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Pediatr Infect Dis J. 1991 Jun;10(6):441-6.

Prognostic factors in childhood acute encephalitis.

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Children's Hospital, Helsinki, Finland.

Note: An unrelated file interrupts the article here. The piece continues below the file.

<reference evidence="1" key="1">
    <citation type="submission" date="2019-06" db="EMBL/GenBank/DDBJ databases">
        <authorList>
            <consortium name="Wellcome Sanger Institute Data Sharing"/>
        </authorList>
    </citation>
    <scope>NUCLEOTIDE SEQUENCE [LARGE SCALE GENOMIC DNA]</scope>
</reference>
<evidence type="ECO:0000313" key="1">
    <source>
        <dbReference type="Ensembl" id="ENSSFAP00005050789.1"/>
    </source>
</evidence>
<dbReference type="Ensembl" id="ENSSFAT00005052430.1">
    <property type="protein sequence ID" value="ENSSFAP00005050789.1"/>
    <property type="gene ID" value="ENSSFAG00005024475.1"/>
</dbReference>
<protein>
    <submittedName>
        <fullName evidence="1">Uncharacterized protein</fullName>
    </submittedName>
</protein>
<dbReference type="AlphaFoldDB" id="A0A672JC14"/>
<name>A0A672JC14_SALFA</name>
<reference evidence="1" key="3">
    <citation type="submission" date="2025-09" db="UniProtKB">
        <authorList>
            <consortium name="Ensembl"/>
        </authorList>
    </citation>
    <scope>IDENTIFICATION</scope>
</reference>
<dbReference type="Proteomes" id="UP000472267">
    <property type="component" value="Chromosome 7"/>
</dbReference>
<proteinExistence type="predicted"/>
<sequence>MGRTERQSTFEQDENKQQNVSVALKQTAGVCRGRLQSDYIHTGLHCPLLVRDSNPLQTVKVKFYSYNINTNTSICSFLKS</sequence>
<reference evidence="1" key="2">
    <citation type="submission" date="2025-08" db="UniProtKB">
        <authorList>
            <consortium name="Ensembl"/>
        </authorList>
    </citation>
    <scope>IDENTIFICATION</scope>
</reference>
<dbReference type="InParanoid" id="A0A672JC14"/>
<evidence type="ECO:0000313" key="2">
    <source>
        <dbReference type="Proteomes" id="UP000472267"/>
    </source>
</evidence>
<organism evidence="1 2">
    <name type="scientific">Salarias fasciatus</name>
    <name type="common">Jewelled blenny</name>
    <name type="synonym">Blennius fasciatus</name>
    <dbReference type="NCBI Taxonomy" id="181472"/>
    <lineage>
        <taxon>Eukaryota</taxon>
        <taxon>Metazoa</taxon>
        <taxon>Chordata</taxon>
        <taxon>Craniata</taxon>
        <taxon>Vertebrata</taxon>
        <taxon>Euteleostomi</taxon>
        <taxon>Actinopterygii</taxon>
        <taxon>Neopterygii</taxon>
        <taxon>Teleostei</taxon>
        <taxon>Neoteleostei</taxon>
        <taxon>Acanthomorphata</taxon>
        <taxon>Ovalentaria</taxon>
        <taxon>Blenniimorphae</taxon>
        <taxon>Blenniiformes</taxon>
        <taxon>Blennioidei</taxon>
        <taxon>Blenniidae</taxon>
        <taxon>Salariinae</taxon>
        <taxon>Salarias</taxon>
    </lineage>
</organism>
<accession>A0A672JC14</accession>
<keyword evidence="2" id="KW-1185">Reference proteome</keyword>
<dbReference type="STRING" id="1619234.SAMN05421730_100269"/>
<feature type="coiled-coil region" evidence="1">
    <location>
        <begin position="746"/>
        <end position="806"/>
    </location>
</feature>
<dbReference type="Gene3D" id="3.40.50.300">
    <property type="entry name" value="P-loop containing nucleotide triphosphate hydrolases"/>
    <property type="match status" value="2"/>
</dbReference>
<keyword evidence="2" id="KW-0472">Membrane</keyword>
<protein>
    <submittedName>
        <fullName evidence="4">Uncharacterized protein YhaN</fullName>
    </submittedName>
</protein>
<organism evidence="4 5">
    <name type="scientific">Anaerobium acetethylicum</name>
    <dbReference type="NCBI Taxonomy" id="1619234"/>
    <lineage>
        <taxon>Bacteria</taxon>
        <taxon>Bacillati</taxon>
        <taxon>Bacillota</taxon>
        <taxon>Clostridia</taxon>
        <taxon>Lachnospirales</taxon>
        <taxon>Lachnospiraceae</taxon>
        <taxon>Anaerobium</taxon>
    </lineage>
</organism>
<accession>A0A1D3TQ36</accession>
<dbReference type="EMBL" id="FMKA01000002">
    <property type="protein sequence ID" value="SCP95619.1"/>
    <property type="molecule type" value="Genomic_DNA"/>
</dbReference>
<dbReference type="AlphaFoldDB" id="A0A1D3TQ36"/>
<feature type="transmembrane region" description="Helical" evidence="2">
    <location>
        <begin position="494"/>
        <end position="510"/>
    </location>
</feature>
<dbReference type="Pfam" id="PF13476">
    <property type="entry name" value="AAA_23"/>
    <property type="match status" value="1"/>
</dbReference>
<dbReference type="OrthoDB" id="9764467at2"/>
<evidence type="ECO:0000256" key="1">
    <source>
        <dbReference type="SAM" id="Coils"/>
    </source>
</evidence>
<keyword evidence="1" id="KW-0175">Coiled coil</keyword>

We have studied the prognostic factors in 462 children, from 1 month to 16 years old, with acute encephalitis. Death occurred in 2.8% patients, 6.7% were severely damaged and 90.5% were cured with no or only minor sequelae. The risk of death or severe damage in patients less than 1 year of age was 5.0-fold (95% confidence limits, 2.2 to 11.6; P less than 0.001) greater than that of older children. When compared with those children whose level of consciousness had been normal before admission, children who had been disoriented before admission had a 3.9-fold (1.1 to 14.3, P less than 0.05) risk and those who had been unconscious had a 25.4-fold (7.3 to 88.1, P less than 0.001) greater risk of death or severe damage. The risk of death or severe damage in patients with herpes simplex virus encephalitis was 11.7-fold (3.8 to 35.8, P less than 0.001) and in patients with Mycoplasma pneumoniae encephalitis it was 7.0-fold (2.6 to 18.7, P less than 0.001) that of other children. All patients with none of the above mentioned risk factors were cured without any major sequelae. We conclude that specific attention should be paid to the youngest patients, especially to those with an impaired level of consciousness, and all available measures should be focused on early detection of herpes simplex virus or M. pneumoniae infection.

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